Saturday, June 22, 2013

Single



 Fountain of Tears

I guess it says a lot about modern life when you find yourself having some of your most significant exchanges via email or social media. There was a time when I was extremely skeptical about any communication happening with someone whose eyes (or heart) you could not look directly into – it seemed so strangely narcissistic - but then there were the amazing benefits of making friends with, or maintaining friendships with, people you might not ever be able to meet, or meet again, in person, and some of them quite unguarded, so I too lowered my guard.

 Futility Glove

In the really old days, people wrote. Letters whose urgency, and perhaps veracity, had expired by the time they reached their intended reader. Telegrams that were brief and impersonal, but important and effective. But people also talked. Vigorous debates, news and insights and confessions shared, and the person with whom they were choosing to share within their immediate vicinity. This required either consideration, thoroughness and forthrightness, or a crash course in dissembling and avoidance. In any case, most of the time, you knew where you stood with the people most important to you. They directly told you. Or they artfully deceived you. Or they vanished conclusively and left you to do the math.

 The Shadow Knows

But we are in a brave, or rather, craven, new world it seems. Recently I joined the Bandwagon of Evasion by resigning from a job by email. It could be worse, I told myself, at least I didn’t just not show up and let them figure it out when my Linked In profile suddenly showed a new employer. It does seem that the way to find out what’s going on in people’s lives, sometimes even people you count among your nearest and dearest, is to check their Facebook posts. This used to be called stalking. Now it’s called keeping in touch.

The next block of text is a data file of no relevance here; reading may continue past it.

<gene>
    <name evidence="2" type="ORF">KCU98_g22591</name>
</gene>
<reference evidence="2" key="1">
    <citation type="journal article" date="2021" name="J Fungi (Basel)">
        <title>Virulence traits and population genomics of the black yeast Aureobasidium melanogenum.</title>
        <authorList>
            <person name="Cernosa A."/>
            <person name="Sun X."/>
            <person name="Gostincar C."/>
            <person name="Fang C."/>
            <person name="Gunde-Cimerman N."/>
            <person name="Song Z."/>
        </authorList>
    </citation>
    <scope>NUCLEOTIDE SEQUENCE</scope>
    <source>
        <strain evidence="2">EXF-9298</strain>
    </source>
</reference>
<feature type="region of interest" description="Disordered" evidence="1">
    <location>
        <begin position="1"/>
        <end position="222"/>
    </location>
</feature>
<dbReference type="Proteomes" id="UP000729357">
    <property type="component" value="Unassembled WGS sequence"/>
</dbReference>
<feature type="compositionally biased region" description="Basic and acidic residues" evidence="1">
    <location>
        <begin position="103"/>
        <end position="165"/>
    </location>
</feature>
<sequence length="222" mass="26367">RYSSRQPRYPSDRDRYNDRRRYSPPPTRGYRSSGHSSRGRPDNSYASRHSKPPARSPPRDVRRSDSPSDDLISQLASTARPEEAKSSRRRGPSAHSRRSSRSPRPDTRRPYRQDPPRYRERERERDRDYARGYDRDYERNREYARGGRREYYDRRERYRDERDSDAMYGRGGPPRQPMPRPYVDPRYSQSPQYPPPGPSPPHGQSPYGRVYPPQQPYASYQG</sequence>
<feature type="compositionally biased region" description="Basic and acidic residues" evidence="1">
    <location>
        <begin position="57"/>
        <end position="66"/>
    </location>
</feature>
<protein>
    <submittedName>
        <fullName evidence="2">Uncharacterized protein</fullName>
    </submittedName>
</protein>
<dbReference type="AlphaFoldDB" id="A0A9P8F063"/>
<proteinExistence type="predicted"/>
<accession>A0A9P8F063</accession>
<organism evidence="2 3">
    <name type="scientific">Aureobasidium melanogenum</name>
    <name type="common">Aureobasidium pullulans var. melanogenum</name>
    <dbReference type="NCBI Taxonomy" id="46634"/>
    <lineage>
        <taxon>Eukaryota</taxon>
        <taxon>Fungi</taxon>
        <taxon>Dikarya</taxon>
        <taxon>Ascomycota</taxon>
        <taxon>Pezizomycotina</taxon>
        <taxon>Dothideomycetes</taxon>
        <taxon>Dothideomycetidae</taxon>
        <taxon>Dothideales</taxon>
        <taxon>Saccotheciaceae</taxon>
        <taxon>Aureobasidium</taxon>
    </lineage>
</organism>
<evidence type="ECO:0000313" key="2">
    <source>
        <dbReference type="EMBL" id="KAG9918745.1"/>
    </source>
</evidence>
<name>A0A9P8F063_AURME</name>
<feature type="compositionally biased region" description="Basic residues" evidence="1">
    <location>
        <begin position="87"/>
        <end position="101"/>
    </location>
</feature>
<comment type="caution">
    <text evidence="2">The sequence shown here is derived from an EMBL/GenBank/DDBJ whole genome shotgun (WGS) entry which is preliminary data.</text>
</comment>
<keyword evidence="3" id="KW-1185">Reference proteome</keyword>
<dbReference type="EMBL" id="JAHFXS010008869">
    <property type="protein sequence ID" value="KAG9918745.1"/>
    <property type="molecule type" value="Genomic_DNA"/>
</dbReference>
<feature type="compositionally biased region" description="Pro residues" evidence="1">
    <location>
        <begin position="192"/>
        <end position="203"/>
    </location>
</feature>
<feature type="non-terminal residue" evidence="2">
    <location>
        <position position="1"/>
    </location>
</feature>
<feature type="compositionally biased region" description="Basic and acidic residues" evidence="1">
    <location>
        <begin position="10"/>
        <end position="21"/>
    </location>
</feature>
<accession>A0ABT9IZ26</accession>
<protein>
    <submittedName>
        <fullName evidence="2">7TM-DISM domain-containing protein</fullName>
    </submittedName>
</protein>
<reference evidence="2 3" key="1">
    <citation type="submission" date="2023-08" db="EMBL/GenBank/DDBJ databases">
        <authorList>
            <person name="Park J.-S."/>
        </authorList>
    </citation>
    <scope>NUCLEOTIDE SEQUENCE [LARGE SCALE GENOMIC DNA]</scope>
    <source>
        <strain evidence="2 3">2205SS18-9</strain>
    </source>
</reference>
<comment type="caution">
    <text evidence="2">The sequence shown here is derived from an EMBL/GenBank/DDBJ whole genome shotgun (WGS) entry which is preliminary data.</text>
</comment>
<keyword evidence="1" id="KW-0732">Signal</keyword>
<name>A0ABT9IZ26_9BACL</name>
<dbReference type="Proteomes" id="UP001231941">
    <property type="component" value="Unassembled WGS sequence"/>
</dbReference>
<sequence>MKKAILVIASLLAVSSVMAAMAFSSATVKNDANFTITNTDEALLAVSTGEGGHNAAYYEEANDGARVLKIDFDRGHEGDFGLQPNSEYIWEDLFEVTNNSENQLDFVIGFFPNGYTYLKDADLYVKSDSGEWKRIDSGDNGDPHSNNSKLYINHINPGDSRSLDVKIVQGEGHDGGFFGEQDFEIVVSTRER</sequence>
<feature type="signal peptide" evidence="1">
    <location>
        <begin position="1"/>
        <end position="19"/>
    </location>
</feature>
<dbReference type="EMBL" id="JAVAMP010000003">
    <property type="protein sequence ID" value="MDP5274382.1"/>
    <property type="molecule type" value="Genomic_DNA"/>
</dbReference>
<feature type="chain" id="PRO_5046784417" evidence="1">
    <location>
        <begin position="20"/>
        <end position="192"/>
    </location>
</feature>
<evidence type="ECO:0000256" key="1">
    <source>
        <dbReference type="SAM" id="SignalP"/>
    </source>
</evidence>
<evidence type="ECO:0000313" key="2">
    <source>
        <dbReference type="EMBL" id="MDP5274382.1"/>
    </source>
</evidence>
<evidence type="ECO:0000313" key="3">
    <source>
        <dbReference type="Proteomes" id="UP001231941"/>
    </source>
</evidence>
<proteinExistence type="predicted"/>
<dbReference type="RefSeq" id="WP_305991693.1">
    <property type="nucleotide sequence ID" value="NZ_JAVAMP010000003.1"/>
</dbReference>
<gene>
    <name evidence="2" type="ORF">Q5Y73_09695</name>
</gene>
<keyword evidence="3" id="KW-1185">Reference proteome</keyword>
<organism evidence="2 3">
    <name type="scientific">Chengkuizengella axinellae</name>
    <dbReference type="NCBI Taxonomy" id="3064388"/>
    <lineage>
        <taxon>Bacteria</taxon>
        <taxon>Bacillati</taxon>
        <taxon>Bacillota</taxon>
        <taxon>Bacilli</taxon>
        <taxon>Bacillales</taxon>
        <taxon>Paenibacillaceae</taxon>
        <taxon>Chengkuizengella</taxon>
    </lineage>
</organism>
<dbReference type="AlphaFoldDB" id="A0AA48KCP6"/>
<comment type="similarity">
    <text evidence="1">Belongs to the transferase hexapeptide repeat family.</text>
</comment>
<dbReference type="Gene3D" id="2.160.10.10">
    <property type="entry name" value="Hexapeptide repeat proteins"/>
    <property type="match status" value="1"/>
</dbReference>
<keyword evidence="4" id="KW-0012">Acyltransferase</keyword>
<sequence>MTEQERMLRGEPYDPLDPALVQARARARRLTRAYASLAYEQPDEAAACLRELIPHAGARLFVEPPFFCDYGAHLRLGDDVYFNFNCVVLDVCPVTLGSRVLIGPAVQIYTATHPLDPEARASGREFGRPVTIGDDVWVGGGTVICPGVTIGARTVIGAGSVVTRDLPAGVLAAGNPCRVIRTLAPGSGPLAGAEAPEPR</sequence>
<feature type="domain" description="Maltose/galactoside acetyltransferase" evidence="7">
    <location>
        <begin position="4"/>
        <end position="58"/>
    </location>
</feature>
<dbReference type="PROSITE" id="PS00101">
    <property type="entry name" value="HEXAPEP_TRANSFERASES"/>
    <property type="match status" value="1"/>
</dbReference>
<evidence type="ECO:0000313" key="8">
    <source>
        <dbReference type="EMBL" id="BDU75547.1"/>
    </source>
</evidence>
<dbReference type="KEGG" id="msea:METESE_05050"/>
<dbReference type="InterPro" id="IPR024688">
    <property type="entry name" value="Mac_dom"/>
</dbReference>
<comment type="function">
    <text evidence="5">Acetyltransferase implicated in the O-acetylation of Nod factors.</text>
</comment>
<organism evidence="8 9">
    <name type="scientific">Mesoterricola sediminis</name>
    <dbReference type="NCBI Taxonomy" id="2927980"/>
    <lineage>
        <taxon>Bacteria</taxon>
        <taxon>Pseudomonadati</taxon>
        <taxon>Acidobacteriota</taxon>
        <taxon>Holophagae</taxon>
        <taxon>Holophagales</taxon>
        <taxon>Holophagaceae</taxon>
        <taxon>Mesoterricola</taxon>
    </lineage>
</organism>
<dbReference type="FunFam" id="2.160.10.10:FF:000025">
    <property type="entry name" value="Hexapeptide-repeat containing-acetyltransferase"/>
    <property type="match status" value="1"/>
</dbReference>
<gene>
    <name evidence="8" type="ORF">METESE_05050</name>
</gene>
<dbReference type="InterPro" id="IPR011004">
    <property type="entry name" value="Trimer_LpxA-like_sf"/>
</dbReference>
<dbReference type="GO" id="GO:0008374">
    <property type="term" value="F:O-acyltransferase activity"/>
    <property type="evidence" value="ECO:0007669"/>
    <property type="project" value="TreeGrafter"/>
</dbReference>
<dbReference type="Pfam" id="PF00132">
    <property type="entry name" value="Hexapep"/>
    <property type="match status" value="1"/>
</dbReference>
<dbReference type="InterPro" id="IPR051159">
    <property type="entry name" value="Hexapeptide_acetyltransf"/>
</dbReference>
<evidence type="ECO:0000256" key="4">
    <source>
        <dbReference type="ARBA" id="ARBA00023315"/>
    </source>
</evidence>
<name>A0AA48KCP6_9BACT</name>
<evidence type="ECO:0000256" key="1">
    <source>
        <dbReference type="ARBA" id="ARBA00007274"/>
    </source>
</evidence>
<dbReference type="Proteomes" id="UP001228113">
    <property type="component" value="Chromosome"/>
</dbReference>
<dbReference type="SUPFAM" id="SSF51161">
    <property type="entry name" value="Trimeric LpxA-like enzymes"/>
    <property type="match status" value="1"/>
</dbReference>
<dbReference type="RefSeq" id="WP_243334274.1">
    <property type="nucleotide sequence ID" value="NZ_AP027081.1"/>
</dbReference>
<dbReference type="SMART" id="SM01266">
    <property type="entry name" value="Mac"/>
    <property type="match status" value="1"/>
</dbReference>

Which of Us

Not to air dirty laundry – as if any laundry can be concealed for long living in the small town that is our virtual reality these days – but for the past several weeks I have been undergoing what in modern terms can be referred to as a change of relationship status. I have made great efforts to secure a confirmation or denial of this change from the other principal player in the drama, first in person, then via email. Granted, the man is not a talker. Maybe the five years between our ages represent that crucial generational shift in which people stopped talking and starting texting, stopped hugging and started “liking.” I eventually determined that the lack of denial was about as much confirmation as I was going to get. Then I joined Facebook. Then I found myself checking the status of the person I was still living with but not yet sure was my ex-boyfriend. Oh my God, I thought, I have gone over to the dark side. The Luddite Confederation will soon be revoking my membership.

 Soft Landing

Good thing the LC sends all its official notices out on vellum inscribed with a quill pen. It will take the Board of Revokers at least a month to assemble the materials and locate a willing and able carrier pigeon to deliver their missive, which will lie unread in a bird bath if I change addresses or they unwittingly choose a particularly wayward pigeon unsuited to its job, which, if it happens with people, why not pigeons? Meantime, back on Facebook, last time I checked, my maybe ex was still “in a relationship.”

 Alone in a Crowd

Until yesterday when I checked again and it was there – single. And then I updated my own profile, to which I have been slowly adding content since its launch only a week ago, and I also entered my relationship status as single. Then and only then did it feel as if the relationship had ended. After all, if it’s on Facebook it must be true. The eagle –eyed among my online acquaintance (and his), will notice this status change. For anyone else, there will be no other clue to the estrangement of two human beings, the disentangling of two lives once physically and emotionally intertwined. As long as we are each still posting, with the same thumbnail icons, all must be well. 

 Leaf Alone

Except that I am decidedly old school. Not that I am intending to play the woman scorned, but whatever role I embody, it will definitely not be the woman silenced. I plan on writing my way through this, in my journal, and in posts longer than Twitter or Facebook permit, and talking my way through this with actual human beings who can observe the emotions crossing my face like subtle ripples on a still pool, who can tell by my voice exactly how okay I really am or am not on any given day, and can lay a hand on my shoulder along with real words of comfort or welcome humor, all the time offering their own faces and voices up for scrutiny to determine the depth and validity of their character - and their sympathy. And the saddest thing is that even as I wrote that it sounded like an impossibly high standard for friendship, when really, it should be the bare minimum.